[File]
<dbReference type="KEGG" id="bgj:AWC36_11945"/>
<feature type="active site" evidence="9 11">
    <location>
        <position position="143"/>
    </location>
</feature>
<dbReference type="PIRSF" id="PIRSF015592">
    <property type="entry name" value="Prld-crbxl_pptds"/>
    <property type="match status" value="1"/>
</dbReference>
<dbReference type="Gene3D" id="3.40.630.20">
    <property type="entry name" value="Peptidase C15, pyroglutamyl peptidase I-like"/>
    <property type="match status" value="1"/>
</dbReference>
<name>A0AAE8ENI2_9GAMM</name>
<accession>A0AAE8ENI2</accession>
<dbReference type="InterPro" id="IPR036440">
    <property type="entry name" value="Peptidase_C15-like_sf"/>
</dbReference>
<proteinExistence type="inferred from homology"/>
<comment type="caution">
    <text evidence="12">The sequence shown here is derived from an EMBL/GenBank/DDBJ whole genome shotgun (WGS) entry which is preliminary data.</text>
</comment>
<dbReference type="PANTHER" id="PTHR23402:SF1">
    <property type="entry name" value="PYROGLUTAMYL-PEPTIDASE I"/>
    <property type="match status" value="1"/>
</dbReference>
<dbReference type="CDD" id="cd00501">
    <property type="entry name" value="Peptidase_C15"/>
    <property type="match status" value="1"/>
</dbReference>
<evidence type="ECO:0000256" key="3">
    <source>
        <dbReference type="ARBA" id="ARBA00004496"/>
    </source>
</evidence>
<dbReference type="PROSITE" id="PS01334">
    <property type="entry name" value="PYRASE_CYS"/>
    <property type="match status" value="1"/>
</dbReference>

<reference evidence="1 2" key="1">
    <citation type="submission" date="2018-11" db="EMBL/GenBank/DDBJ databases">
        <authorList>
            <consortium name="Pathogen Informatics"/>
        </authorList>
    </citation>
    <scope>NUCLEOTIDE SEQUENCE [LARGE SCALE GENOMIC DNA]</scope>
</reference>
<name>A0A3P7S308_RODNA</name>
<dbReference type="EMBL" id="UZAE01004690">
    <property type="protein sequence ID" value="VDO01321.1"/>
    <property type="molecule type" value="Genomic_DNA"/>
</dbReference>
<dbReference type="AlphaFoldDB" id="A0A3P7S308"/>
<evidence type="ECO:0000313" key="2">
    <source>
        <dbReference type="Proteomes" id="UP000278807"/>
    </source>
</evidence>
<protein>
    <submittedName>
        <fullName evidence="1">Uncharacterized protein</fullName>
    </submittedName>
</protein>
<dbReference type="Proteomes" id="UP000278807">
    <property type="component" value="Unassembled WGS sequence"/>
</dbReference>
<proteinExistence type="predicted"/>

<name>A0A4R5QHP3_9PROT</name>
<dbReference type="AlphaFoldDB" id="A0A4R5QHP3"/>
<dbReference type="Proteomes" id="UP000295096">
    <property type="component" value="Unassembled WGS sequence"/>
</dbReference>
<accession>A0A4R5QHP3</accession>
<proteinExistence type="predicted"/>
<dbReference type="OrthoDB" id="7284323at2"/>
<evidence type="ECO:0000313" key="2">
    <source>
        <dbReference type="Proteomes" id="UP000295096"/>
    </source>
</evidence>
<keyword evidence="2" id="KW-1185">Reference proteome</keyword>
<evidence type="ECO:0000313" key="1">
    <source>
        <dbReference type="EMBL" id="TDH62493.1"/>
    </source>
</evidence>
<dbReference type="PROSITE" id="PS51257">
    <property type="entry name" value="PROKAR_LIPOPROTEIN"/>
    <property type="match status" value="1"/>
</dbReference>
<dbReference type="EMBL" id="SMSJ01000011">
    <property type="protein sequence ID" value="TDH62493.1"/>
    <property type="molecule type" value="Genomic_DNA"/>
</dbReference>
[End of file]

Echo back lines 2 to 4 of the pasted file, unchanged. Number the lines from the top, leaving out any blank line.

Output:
<feature type="active site" evidence="9 11">
    <location>
        <position position="143"/>